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The Making of Korean Christianity
Protestant Encounters with Korean Religions, 1876-1915


Studies in World Christianity

This series features original scholarly works focused on particular movements, traditions, ideas or historic episodes in the development of Christianity in Africa, Asia, Latin America, and the Pacific, and among migrating communities from these regions. Joel Carpenter, Nagel Institute director, is series editor.

AboutKorean Christianity

A major catalyst for the growth of Korean Christianity occurred at the turn of the twentieth century when Western missionaries encountered the religious landscape of Korea. These first-generation missionaries have been framed as destroyers of Korean religion and culture. Yet, as Sung-Deuk Oak shows in The Making of Korean Christianity, existing Korean religious tradition also impacted the growth and character of evangelical Christianity. The melding of indigenous Korean religions and Christianity led to a highly localized Korean Christianity that flourished in the early modern era. The Making of Korean Christianity sorts fact from myth in this exhaustive examination of the local and global forces that shaped Christianity on the Korean Peninsula.

Endorsements

"This groundbreaking study is the best book written on the development of Korean Christianity. Oak traces the early encounter between Protestant missionaries and Korean religions and moves the scholarship in new, deeper directions. The Making of Korean Christianity is required reading."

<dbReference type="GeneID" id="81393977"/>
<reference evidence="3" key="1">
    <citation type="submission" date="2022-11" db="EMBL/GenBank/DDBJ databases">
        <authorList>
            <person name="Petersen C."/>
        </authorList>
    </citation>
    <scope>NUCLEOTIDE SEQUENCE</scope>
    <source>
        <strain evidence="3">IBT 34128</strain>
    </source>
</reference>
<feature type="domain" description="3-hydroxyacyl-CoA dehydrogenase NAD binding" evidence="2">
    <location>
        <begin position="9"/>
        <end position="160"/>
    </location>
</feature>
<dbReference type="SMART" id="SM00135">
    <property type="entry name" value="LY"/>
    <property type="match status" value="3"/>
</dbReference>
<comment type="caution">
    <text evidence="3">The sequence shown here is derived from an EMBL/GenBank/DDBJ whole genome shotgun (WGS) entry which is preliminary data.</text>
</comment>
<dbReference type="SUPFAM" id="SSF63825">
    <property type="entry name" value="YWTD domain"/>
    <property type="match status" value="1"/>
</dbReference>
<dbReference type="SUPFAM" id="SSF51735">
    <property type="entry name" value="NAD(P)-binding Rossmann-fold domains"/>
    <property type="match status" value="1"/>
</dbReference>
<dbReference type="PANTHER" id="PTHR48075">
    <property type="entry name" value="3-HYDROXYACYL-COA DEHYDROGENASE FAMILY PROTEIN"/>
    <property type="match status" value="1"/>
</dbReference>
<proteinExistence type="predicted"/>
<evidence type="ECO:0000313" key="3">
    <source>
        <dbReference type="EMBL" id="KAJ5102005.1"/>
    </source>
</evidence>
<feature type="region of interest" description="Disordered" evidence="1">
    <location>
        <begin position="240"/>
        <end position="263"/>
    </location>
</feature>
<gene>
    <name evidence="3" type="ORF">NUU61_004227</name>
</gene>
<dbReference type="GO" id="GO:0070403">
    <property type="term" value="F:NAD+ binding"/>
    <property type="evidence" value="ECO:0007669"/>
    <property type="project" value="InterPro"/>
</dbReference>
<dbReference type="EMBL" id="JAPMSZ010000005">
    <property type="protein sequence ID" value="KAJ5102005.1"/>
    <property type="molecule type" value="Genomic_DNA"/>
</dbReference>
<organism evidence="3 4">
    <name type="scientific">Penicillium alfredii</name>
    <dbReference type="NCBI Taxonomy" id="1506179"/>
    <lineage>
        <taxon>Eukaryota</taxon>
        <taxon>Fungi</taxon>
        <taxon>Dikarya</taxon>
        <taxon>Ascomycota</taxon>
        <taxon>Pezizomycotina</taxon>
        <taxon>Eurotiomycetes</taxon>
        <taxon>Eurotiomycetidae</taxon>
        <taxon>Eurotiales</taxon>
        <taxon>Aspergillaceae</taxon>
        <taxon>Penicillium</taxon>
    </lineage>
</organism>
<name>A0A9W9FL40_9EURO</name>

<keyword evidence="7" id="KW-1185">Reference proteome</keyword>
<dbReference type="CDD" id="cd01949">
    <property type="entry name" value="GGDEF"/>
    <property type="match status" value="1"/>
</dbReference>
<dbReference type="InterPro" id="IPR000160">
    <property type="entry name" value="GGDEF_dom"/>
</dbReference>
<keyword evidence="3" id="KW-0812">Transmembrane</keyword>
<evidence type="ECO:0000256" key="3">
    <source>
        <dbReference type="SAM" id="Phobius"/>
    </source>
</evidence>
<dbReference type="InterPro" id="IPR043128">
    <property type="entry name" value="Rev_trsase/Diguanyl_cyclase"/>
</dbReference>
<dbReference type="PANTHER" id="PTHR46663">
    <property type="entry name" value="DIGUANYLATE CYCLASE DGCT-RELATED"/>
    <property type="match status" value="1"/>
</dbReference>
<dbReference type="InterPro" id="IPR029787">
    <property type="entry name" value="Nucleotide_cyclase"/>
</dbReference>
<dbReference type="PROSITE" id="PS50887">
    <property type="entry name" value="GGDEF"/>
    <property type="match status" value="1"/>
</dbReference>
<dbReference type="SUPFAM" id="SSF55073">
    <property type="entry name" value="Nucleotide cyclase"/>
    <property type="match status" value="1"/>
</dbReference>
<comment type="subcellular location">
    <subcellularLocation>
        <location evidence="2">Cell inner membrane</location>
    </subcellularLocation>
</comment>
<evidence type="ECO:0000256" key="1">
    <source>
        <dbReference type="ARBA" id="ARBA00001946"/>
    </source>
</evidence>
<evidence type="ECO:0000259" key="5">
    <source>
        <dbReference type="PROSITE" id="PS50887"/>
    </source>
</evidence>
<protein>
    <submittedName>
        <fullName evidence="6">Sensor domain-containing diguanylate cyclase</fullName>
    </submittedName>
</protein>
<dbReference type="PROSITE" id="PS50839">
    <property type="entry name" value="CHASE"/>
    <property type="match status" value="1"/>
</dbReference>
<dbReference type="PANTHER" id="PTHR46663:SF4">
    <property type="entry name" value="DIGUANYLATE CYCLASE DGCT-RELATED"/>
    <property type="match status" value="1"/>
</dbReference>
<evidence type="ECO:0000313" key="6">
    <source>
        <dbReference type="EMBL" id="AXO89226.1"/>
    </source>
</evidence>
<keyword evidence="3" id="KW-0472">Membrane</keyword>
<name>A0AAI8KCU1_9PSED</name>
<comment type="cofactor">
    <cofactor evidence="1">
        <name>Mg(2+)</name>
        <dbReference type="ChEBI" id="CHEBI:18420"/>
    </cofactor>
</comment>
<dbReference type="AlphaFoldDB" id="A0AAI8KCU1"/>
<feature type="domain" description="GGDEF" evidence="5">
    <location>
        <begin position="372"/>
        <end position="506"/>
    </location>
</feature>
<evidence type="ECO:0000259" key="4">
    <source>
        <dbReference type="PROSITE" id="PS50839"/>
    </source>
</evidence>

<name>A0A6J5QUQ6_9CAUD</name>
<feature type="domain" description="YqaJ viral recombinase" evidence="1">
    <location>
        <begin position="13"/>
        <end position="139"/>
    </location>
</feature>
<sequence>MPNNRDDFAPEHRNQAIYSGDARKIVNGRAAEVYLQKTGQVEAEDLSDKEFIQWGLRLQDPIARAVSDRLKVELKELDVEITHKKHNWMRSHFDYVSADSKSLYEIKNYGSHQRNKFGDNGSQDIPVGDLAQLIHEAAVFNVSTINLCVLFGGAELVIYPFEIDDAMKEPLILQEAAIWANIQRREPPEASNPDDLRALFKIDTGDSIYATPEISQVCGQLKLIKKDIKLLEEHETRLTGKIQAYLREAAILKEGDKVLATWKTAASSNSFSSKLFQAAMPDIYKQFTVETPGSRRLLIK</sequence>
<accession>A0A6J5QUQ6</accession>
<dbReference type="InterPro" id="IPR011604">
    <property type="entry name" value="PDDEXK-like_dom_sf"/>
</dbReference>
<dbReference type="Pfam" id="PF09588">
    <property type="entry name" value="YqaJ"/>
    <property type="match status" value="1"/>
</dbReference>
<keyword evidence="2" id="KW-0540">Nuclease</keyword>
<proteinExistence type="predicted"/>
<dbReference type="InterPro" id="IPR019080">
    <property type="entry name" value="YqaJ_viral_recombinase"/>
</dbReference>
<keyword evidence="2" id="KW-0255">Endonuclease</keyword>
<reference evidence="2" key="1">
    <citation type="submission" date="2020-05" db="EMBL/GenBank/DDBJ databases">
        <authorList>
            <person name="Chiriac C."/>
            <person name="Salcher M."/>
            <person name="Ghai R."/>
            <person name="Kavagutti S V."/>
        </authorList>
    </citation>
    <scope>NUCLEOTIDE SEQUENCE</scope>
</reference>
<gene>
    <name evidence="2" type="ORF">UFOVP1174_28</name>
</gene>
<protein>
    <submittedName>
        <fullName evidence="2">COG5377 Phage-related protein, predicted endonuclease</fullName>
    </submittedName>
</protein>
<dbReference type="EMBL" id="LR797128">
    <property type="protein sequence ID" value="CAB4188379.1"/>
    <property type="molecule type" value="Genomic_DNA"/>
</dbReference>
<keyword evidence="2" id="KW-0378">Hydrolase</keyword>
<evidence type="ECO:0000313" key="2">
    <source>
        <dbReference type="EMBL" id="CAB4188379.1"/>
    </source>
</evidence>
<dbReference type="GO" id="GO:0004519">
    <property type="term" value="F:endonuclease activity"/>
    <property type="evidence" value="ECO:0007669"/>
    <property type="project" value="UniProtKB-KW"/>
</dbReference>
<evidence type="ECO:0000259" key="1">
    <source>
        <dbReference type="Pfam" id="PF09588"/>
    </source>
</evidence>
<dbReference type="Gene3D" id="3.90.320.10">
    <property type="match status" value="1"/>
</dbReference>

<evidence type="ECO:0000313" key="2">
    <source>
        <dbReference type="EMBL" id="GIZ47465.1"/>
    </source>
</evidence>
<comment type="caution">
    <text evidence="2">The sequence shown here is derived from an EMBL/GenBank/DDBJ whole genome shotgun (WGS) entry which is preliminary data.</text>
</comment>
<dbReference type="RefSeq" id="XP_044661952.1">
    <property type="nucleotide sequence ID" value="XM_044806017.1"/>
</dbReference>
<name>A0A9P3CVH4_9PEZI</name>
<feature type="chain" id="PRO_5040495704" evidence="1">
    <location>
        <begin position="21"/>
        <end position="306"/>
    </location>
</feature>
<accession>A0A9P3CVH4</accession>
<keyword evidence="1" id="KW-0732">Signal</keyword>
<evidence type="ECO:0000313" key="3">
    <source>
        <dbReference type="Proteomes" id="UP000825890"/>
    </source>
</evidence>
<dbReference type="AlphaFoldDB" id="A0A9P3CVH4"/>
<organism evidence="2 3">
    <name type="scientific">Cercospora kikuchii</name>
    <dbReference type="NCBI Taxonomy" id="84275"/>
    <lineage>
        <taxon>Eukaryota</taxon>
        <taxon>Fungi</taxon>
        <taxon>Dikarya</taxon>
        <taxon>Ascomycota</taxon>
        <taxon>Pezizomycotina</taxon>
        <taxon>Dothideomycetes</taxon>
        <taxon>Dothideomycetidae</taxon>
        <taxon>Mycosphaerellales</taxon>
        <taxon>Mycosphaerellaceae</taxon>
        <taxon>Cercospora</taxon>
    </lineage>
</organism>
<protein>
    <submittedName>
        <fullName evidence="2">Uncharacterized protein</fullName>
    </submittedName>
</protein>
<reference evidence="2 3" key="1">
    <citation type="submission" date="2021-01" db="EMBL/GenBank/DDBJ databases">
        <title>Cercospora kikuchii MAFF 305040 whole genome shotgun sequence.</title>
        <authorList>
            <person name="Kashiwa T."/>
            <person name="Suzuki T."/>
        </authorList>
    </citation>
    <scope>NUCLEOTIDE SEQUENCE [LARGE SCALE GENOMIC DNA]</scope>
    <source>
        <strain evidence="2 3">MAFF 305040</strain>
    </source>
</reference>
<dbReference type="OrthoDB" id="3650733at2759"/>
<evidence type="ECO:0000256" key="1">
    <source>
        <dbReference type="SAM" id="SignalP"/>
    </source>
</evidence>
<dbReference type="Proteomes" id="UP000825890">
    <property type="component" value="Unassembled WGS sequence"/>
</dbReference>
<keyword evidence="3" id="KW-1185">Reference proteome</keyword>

–Dana L. Robert, Truman Collins Professor of World Christianity and History of Mission, Boston University

"The Making of Korean Christianity is the most comprehensive and significant contribution to the study of Protestant Christianity in Korea that has appeared in a generation. Oak challenges the received academic discourse on the first generation of Christians and shows how early Korean Protestants dealt with sophisticated issues in theology and religious practice to arrive at their own solutions in the process of cultural encounter. This book will be the principal source in English on this period of Korean Church history for many years."

—James H. Grayson, Emeritus Professor of Modern Korean Studies, The University of Sheffield

"The Making of Korean Christianity is a remarkable book. Oak moves beyond the conventional stereotypical view of the early Christian missionaries in Korea and expounds a deeper understanding of dealing with the missionaries' encounter with indigenous Korean religions. I highly recommended this book not only for those who are interested in the history of Christianity in Korea but also for the scholars and students of Korean spirituality and religious traditions and inter-religious dialogue in Korea."

—Young-chan Ro, Professor and Chair, Department of Religious Studies and Director, Korean Studies Center, George Mason University

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